This early nobody will speak to me, & by early I mean late: with the lavender covers pulled up to my ribs & doubled for warmth I have chills & I feel in my fingertips that I am stranded, indisposed, or indiscreet. My thighs are too large in my bed & my sun too small, a stray earring, a headache pill, & if I have grown too it is only because I can contain whoever I used to be & never will be, times 2, times 3. I lie back down in rowboat vertigo on an up-and-down, nowhere-fast, infinitesmal cytoplasmic sea. Dawn takes off far below. I would like to be one of the beautiful termites who eat everything outside themselves, work together & know the difference between me & not me; instead I dream I am an entomologist, keeping so still with my thin translucent gloves & magnifying glass inadvertently brought home from AP biology, afraid to see what I could also burn, or just afraid to learn.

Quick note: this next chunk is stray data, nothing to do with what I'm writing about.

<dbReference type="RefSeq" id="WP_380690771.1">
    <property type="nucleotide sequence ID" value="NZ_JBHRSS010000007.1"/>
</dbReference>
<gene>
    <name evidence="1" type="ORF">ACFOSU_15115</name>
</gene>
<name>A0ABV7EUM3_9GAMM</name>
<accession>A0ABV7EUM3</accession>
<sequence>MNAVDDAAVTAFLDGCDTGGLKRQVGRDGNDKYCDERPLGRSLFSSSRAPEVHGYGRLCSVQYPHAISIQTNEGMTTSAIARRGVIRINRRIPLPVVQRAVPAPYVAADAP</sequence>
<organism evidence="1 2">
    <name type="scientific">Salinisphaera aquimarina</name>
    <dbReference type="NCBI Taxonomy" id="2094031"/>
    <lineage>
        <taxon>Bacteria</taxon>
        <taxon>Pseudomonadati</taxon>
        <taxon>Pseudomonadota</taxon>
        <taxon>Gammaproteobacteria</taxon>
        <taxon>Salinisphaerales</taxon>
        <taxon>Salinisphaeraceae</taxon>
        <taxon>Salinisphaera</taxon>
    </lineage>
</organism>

Tiara Syndrome Stephanie
If the root of poetry is humiliation,
a wound that the world (without sorcery) cannot make good,
what does the root do to hide itself from the made tree?
What is the root of mystery?
What is the difference between a cry of pain and a cry of pain,
and how I do figure out how to pick up enough sense to come in out of the rain?
I shall stand in it this afternoon, letting my cotton T-shirt soak through,
right into my shorts, right down my new white tights and the rain boots beneath them, a cry for help,
delighted not to be dissolving, not to be made
of sugar and flour, keeping the dirt off my cheeks,
Stephen (sometimes Stephanie) Burt is a Professor of English at Harvard. Stephen’s books of poetry include Belmont (2013) and Parallel Play (2006); of criticism, The Art of the Sonnet (with David Mikics, 2010) and Close Calls with Nonsense (2009).